Despite this part of humanity’s history, the record also shows us that mankind is capable of feats of greatness. Further, human societies – and even individuals – are capable of both at the same time.

By holding these beliefs, I am a believer in the “Tragic Vision” of humanity, and all that belief entails.

I believe, in agreement with Ayn Rand, in one fundamental human right: the right to ones own life, and that all other “rights of man” are its consequences or corollaries.

I believe that John Locke was correct when he named three corollaries of that right as “life, liberty, and property,” and that Thomas Jefferson was a brilliant rhetorician when he substituted “the pursuit of happiness” in the Declaration of Independence.

And I believe that any purported “right” that demands something of another is no right at all.

I believe that I am not responsible for the acts of others except where I directly induce or coerce those actions, nor are other people responsible for my acts except where they as individuals have induced or coerced me.

I believe that I am not responsible for your safety. The police are not responsible for your safety. That’s your job. You have no “right to feel safe.” Such a right would put an obligation upon others that cannot be fulfilled. You have a duty (should you choose to accept it) to protect yourself and a duty to help protect the society in which you live, but those duties carry with them a certain amount of unavoidable risk. Dealing with risk is one thing adults do.

I have stated previously:

I believe that there are three things crucial to the rise of individual freedom: The ability to reason, the free exchange of ideas, and the ability to defend one’s person and property. The ability to reason and the free exchange of ideas will lead to the concept of individual liberty, but it requires the individual ability to defend one’s person and property to protect that liberty. The ability to reason exists, to some extent, in all people. (The severely mentally retarded and those who have suffered significant permanent brain injury are not, and in truth can never be truly “free” as they will be significantly dependent on others for their care and protection.) The free exchange of ideas is greatly dependent on the technologies of communication. The ability to defend your person and property – the ability to defend your right to your own life – is dependent on the technologies of individual force.

From this observation grows my belief that Mao was right when he observed that “all political power grows from the barrel of a gun,” but I take a different lesson from this than he attempted to teach: I believe that if individual rights are to be protected, whether from individuals with criminal intent, or governments with tyrannical or even beneficent intent, enough individuals in a free society must possess weapons and the willingness to use them to say “NO!” and make it hurt if and when necessary. Done properly, the mere threat is deterrence enough.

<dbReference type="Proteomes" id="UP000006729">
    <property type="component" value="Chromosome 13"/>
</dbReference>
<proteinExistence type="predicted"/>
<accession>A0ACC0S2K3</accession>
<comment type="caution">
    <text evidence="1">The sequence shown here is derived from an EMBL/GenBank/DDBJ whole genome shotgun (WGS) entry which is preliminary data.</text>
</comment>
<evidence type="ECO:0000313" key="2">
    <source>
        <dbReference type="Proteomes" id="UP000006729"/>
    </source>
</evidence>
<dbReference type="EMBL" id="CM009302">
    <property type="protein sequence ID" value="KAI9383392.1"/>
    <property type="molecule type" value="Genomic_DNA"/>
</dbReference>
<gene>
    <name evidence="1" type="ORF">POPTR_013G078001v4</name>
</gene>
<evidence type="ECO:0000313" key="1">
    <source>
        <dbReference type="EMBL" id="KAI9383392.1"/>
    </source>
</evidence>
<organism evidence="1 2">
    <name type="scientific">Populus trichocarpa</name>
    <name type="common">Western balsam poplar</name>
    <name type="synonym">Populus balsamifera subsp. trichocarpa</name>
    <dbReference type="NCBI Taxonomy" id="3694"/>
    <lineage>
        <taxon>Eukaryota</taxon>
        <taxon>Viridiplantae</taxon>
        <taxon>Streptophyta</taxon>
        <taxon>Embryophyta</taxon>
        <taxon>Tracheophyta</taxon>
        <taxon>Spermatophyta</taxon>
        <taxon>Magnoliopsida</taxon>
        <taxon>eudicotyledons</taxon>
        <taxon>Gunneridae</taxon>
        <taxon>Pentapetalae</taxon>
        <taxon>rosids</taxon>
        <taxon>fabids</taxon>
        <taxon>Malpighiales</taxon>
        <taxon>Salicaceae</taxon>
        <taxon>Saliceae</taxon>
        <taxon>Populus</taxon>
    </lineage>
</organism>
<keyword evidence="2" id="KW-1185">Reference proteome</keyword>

I believe author Robert Heinlein was right when he wrote:

Political tags – such as royalist, communist, democrat, populist, fascist, liberal, conservative, and so forth – are never basic criteria. The human race divides politically into those who want people to be controlled and those who have no such desire.

I believe that the purpose of government should be the protection of the rights of the individual, but it very seldom is and never stays that way. I believe Thomas Paine was correct when he wrote in Common Sense:

Society in every state is a blessing, but government even in its best state is but a necessary evil, in its worst state an intolerable one; for when we suffer, or are exposed to the same miseries by a government, which we might expect in a country without government, our calamities is heightened by reflecting that we furnish the means by which we suffer!

I believe that, as members of a society founded on the concept of defending the rights of individuals, we yield certain rights that are unquestionably ours “in a state of nature,” but the right of self-defense isn’t among them. Self-defense and the tools of that defense are, as Oleg Volk points out, a human right – another corollary of the right to ones own life. I believe that instead of yielding our right to self-defense to the State, we extend to the State the power necessary to assist in our defense, while recognizing the State’s inherent limitations in exercising that power. Again, in belonging to a society that defends our individual rights, the corresponding individual duties that go with those rights expands to include the protection of the society in which we live, best expressed by Sir Robert Peel’s Seventh Principle of Modern Policing: